contractors before it renews its proposal to seek private 
sector financing for an activity this complex and this 
expensive.
    As noted above, the committee remains concerned that many 
of the Department's projects have been mismanaged, leading to 
cost overruns, delays, and in some cases, project failures. The 
committee believes that the Department's excessive red tape, 
bureaucracy, and an unclear chain of command make it difficult 
if not impossible to manage a large complex project like the 
one at Hanford. Regardless of the ultimate method chosen for 
financing this project, the committee believes that the 
Department should immediately seek to correct these basic 
management deficiencies.

                 Program Direction for Defense Programs

    The budget request contained $303.5 million for the program 
direction function within the office of Defense Programs. The 
committee recommends $208.5 million, a reduction of $95.0 
million. Program direction provides funds for all federal 
personnel-related expenses, capital equipment, travel, outside 
contractual services, and the community assistance program at 
Los Alamos. The committee further recommends that this 
reduction be obtained by reducing support services, training 
and other related expenses by $70.0 million. The committee 
recommends that the remaining reductions be obtained by 
reducing federal employment, including salaries and travel 
costs, by 15 percent or $25.0 million.

     Recurring General Provision Relating to Availability of Funds

    The committee does not recommend the inclusion of a 
provision which would provide that amounts authorized to the 
Department of Energy for operating expenses or for plant and 
capital equipment remain available until expended. This change 
is consistent with the approach adopted by the committee with 
respect to Department of Defense authorization and 
appropriations accounts. This change would allow greater 
financial accountability and would allow a better analysis of 
uncosted balances carried over in future fiscal years.

             Stockpile Life Extension Program at Y-12 Plant

    The budget request contained $1.8 billion for core 
stockpile management. Within this program, the committee 
recommends an additional $35.0 million for the stockpile life 
extension program. Recent risk reduction analysis has indicated 
a need for additional funding in fiscal year 1998 to support 
near-term W87 workload activities at DOE's Y-12 plant and to 
provide additional resources at that plant for future stockpile 
extension activities.

                          Technology Transfer

    The budget request contained $60.0 million for technology 
transfer. The committee recommends $52.5 million, a reduction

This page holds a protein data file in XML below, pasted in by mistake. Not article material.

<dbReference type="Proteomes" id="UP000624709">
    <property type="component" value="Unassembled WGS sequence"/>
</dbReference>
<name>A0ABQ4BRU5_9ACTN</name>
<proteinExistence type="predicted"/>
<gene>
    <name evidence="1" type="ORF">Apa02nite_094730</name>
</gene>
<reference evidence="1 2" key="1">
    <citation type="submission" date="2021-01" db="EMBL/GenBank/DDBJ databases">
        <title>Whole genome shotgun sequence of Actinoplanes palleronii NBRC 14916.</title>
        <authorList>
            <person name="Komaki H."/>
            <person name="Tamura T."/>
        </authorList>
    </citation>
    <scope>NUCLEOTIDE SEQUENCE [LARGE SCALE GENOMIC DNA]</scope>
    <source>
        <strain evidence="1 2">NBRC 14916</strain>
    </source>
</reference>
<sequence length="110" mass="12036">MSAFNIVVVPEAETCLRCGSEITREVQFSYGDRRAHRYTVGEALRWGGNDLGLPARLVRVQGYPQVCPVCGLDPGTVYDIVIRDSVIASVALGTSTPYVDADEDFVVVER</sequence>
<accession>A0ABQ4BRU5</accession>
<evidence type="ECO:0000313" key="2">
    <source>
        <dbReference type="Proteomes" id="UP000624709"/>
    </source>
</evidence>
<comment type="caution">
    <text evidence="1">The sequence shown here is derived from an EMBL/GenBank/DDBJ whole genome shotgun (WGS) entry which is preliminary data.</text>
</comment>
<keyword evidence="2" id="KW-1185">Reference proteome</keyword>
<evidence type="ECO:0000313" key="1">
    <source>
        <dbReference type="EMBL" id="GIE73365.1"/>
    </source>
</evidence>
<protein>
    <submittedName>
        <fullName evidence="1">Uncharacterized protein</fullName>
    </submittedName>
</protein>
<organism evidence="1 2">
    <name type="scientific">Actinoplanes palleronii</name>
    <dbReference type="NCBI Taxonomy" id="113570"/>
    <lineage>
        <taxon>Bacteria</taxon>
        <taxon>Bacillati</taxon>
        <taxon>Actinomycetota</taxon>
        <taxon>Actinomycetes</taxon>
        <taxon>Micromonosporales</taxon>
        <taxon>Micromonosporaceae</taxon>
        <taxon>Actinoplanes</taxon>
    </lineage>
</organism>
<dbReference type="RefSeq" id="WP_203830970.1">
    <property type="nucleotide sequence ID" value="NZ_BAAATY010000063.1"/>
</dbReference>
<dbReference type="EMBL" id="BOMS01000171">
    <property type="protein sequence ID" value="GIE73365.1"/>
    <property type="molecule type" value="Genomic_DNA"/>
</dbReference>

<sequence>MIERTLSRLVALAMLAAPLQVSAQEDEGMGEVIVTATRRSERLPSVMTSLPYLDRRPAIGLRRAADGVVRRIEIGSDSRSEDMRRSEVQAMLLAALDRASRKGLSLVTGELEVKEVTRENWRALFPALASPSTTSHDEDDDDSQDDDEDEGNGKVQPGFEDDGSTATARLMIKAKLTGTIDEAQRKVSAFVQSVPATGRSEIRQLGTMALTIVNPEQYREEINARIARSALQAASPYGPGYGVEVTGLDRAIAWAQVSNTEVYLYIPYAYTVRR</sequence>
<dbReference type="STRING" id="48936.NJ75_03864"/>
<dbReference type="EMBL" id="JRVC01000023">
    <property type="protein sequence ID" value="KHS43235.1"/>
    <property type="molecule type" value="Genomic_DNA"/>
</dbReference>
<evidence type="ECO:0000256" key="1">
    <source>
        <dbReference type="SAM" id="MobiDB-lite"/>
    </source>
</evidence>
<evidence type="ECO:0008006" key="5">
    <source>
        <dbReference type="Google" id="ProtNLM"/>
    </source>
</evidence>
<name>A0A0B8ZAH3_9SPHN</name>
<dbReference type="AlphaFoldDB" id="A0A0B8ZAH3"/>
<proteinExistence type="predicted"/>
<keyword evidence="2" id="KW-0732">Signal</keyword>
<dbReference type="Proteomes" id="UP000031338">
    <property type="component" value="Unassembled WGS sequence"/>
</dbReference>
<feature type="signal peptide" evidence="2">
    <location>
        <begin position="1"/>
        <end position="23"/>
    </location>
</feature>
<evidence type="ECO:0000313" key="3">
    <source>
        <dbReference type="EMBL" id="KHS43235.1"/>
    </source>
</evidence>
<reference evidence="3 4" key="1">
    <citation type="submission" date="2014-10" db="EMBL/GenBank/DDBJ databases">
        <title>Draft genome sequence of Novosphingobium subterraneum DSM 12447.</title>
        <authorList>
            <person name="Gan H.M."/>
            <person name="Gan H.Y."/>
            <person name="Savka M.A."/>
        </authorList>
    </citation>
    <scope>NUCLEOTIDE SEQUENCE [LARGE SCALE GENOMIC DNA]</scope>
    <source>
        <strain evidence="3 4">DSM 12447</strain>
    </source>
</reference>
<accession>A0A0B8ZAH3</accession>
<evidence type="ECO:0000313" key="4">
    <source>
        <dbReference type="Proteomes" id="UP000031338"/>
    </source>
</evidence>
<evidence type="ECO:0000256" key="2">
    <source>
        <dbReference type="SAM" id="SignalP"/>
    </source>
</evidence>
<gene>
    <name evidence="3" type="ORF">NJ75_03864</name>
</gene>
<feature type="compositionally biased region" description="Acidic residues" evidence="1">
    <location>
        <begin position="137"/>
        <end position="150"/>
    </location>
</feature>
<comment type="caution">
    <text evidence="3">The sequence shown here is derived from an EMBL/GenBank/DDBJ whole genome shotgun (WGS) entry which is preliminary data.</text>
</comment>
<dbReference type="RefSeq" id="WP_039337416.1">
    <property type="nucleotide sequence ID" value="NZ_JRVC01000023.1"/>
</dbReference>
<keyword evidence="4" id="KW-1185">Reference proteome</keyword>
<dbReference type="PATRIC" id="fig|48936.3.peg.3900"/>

of $7.5 million from the amount requested. Funding is not 
provided for projects under the program entitled ``Partnership 
for a New Generation of Vehicles.'' The committee believes 
that, if this program is meritorious, funding in future years 
should be requested within other non-defense programs of the 
Department of Energy. Of the remaining amount made available 
for technology transfer, the committee recommends $10.0 million 
for the American Textiles Partnership project, an increase of 
$4.5 million above the amount requested for this activity.

Transfer of Funds Associated with Security at Rocky Flats Site and the 
                              Fernald Site

    The committee, as noted above, in the discussion on the 
Defense Environmental Management Program recommends 
transferring $45.2 million from the operations and maintenance 
account within the stockpile management program to the closure 
fund. The transfer of $45.2 million represents the costs 
associated with the provision of security at the Rocky Flats 
site and the Fernald site. The committee understands that the 
Department has no objection to this transfer from the stockpile 
management account. The committee believes that this 
consolidation of all activities and the costs associated with 
those activities will provide greater control and 
accountability. The committee also believes that this transfer 
more accurately reflects the programmatic responsibility for 
those costs and the provision of those activities. The 
committee believes those costs should be borne by the 
environmental restoration and waste management program. The 
committee urges the Department to assess other areas and costs 
which are not clearly related to the weapons activities 
accounts and to consider a realignment in the fiscal 1999